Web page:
Webster in the News: Nursing program on front lines of pandemic
March 31, 2020
The COVID-19 pandemic has put Webster University's nursing program in the spotlight, with news outlets interviewing Webster faculty members and students about life on the front lines of pandemic response, the important roles nurses play every day in public health, and the continued high demand for enrollment in Webster's BSN and MSN programs.
Drake, Weishaar Discuss Nurses' Roles during Pandemic
CBS affiliate KMOV Channel 4 in St. Louis talked to a faculty member and student for the story, "Nursing students from Webster University on the front line against COVID-19."
Mary Ann Drake spoke about nurses' roles in the effort to slow COVID-19's spread, including working in local hospitals and also volunteering with the Department of Health: "This is a very important piece, as of now, to hopefully cut down the curve."
The station also spoke to Cindy Weishaar, a Webster MSN (master of science in nursing) student who has been a nurse for 13 years:
"I wanted to learn how to be a more effective leader, and increase my knowledge," Weishaar said. "If you have an inkling to be a nurse and you want to help people and you want to make people's lives better, this is the best opportunity to do that."
Spiess on KTRS 550: 'True dedication that exists in the nursing profession every day'
Jody Spiess, an assistant professor in the Nursing program who also serves on Webster's COVID-19 Task Force, was interviewed by Art Holliday and Jennifer Blome on KTRS 550-AM, where they asked about Webster's online nursing programs, where students continue to enroll and attend while also serving on the front lines during the pandemic.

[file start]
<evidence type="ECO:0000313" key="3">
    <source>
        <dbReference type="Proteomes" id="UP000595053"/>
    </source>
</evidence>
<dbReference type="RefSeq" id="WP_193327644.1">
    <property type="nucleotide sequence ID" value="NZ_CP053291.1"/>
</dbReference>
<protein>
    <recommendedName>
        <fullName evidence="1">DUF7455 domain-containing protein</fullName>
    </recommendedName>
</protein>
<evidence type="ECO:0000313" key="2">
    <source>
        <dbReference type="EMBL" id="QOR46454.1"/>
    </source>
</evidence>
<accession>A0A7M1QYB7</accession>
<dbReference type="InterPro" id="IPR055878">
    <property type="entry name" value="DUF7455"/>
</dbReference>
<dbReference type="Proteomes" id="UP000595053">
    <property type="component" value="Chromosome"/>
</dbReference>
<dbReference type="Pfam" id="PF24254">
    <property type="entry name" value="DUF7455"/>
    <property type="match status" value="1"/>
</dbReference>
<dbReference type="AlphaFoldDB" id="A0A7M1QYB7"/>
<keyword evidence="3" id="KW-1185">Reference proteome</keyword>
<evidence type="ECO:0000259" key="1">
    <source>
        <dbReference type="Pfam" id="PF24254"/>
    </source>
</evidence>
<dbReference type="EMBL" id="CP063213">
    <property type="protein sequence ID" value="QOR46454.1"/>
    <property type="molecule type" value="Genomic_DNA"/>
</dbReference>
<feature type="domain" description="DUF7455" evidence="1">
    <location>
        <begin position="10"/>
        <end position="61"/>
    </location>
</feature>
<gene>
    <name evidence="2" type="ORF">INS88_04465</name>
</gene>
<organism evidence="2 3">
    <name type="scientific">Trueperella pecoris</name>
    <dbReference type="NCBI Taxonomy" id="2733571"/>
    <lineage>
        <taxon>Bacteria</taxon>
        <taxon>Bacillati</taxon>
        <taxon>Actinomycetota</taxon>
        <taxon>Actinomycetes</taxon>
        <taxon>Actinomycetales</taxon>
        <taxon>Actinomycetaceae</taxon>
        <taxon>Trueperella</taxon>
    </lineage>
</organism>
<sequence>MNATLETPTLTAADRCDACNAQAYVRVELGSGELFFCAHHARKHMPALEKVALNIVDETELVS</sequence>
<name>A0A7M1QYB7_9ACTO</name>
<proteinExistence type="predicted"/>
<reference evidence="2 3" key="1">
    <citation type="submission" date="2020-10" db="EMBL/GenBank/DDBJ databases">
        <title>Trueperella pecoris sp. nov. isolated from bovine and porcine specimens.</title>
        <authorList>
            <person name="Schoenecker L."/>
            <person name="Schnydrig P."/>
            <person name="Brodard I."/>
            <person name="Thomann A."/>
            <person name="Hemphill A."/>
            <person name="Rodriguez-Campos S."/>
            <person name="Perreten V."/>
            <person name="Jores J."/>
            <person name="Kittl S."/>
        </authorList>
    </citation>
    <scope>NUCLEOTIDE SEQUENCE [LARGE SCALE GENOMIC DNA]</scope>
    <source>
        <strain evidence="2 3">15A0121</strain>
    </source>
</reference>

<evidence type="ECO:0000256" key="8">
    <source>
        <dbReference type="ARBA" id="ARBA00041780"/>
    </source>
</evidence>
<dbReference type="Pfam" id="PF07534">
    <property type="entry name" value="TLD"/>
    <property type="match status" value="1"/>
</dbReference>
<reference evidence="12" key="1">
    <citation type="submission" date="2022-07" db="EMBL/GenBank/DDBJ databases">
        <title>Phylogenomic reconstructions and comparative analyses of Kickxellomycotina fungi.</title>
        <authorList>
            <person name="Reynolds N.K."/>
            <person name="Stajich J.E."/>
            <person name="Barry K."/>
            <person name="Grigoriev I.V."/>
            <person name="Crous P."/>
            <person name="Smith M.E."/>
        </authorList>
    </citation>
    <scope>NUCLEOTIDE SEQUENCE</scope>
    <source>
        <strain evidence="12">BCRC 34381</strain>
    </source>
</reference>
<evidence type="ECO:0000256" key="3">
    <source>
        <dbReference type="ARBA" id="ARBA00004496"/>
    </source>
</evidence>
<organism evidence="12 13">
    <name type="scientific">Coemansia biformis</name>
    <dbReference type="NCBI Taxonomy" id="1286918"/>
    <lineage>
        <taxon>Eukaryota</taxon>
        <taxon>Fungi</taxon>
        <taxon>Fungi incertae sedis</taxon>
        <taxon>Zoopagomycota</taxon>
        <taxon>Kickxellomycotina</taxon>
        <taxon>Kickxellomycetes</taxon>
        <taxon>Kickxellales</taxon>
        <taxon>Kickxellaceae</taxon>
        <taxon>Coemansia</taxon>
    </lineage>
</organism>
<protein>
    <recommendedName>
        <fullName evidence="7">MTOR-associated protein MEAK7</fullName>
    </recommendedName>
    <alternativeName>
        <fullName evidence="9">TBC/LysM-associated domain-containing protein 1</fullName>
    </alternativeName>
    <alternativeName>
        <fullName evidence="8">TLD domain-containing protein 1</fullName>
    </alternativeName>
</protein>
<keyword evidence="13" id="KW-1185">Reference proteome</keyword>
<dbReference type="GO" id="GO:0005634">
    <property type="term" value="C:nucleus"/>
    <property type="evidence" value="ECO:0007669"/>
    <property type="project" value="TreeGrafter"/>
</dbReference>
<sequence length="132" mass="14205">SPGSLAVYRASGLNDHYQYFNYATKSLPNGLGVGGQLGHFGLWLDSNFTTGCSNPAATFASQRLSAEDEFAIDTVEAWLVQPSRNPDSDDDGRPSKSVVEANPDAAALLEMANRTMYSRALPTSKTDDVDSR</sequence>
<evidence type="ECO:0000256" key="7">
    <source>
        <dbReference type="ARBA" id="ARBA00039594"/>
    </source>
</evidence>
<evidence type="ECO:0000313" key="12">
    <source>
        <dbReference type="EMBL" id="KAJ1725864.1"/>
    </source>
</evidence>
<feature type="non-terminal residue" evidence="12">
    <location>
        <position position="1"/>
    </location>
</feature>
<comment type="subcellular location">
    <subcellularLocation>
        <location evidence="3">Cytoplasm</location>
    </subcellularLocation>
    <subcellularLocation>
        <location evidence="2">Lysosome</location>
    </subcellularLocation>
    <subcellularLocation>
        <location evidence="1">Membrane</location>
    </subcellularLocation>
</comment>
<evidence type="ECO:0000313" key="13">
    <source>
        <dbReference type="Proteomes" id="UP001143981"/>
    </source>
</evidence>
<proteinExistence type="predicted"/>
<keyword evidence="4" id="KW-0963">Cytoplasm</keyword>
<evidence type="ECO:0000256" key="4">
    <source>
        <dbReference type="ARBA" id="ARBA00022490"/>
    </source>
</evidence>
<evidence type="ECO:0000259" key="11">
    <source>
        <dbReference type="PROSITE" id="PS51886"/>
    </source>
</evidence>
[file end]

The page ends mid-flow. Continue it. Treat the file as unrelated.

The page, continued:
"These students are already nurses, they're already on the front lines, they're wanting to get a higher education, and I think they're seeing, 'Oh, we want to more, because we want to help our patients as much as we can,'" Spiess said on KTRS.
"I think we're seeing the true dedication that exists in the nursing profession every single day. It's just amplified and being publicized more now. This is what nurses do every day. And they're scared right now for themselves and their families, however their dedication to their patients, to their colleagues, and to the profession rises above. That's a lot of what we're seeing right now."
Asked what else could be done right now, Spiess also re-iterated an important reminder during the recent orders from public authorities: "Stay home."
Spiess on KSDK: 'At times like these people rise to the occasion'
Spiess was also interviewed by NBC affiliate KSDK Newschannel 5, discussing these topics and also the calls she's been receiving with students interested in enrolling this summer.
"I'm in the midst of this crisis as a public health nurse, and it surprised me when I got calls asking about enrolling in our program. I'm thinking, 'Oh my gosh, I can barely think about that right now, but how exciting that people are still calling," Spiess said smiling.
Webster's nursing masters program, which started this week, is completely filled up. Spiess believes that similar to what happened around 9/11 when people felt called to be first responders, COVID-19 might call people into healthcare.
"I think a lot of the work that is done by nurses and first responders we sort of forget about because it's part of our daily lives and we're busy. But at times like these we see people rise to the occasion," Spiess told us.